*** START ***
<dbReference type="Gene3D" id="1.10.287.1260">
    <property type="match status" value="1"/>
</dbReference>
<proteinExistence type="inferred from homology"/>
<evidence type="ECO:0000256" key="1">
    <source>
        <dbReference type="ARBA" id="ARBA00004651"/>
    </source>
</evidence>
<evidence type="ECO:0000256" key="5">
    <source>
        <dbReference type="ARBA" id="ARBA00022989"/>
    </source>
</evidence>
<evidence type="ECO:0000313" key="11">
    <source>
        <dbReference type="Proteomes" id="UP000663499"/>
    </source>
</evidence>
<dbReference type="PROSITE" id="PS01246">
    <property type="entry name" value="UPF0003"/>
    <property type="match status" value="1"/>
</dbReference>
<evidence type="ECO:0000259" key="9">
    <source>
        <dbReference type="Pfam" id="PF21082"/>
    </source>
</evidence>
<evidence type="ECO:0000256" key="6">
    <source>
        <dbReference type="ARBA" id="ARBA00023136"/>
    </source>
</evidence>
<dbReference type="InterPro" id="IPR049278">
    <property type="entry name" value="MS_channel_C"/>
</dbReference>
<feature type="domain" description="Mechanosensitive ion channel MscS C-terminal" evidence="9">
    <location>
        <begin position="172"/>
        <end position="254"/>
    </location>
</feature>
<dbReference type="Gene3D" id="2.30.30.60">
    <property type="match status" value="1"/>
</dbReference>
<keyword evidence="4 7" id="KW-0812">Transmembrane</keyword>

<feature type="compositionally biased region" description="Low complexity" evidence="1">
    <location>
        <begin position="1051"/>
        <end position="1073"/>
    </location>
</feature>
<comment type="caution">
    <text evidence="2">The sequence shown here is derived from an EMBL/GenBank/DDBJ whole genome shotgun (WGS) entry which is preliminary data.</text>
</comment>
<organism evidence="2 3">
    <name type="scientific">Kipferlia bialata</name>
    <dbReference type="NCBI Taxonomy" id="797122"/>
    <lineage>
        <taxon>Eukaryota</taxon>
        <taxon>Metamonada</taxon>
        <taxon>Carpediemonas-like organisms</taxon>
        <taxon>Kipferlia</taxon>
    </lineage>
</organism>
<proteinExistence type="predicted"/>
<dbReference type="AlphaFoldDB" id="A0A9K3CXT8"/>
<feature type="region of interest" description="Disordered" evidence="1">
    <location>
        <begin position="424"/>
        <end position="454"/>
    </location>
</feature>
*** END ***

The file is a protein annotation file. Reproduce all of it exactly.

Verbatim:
<dbReference type="Gene3D" id="1.10.287.1260">
    <property type="match status" value="1"/>
</dbReference>
<proteinExistence type="inferred from homology"/>
<evidence type="ECO:0000256" key="1">
    <source>
        <dbReference type="ARBA" id="ARBA00004651"/>
    </source>
</evidence>
<evidence type="ECO:0000256" key="5">
    <source>
        <dbReference type="ARBA" id="ARBA00022989"/>
    </source>
</evidence>
<evidence type="ECO:0000313" key="11">
    <source>
        <dbReference type="Proteomes" id="UP000663499"/>
    </source>
</evidence>
<dbReference type="PROSITE" id="PS01246">
    <property type="entry name" value="UPF0003"/>
    <property type="match status" value="1"/>
</dbReference>
<evidence type="ECO:0000259" key="9">
    <source>
        <dbReference type="Pfam" id="PF21082"/>
    </source>
</evidence>
<evidence type="ECO:0000256" key="6">
    <source>
        <dbReference type="ARBA" id="ARBA00023136"/>
    </source>
</evidence>
<dbReference type="InterPro" id="IPR049278">
    <property type="entry name" value="MS_channel_C"/>
</dbReference>
<feature type="domain" description="Mechanosensitive ion channel MscS C-terminal" evidence="9">
    <location>
        <begin position="172"/>
        <end position="254"/>
    </location>
</feature>
<dbReference type="Gene3D" id="2.30.30.60">
    <property type="match status" value="1"/>
</dbReference>
<keyword evidence="4 7" id="KW-0812">Transmembrane</keyword>

<feature type="compositionally biased region" description="Low complexity" evidence="1">
    <location>
        <begin position="1051"/>
        <end position="1073"/>
    </location>
</feature>
<comment type="caution">
    <text evidence="2">The sequence shown here is derived from an EMBL/GenBank/DDBJ whole genome shotgun (WGS) entry which is preliminary data.</text>
</comment>
<organism evidence="2 3">
    <name type="scientific">Kipferlia bialata</name>
    <dbReference type="NCBI Taxonomy" id="797122"/>
    <lineage>
        <taxon>Eukaryota</taxon>
        <taxon>Metamonada</taxon>
        <taxon>Carpediemonas-like organisms</taxon>
        <taxon>Kipferlia</taxon>
    </lineage>
</organism>
<proteinExistence type="predicted"/>
<dbReference type="AlphaFoldDB" id="A0A9K3CXT8"/>
<feature type="region of interest" description="Disordered" evidence="1">
    <location>
        <begin position="424"/>
        <end position="454"/>
    </location>
</feature>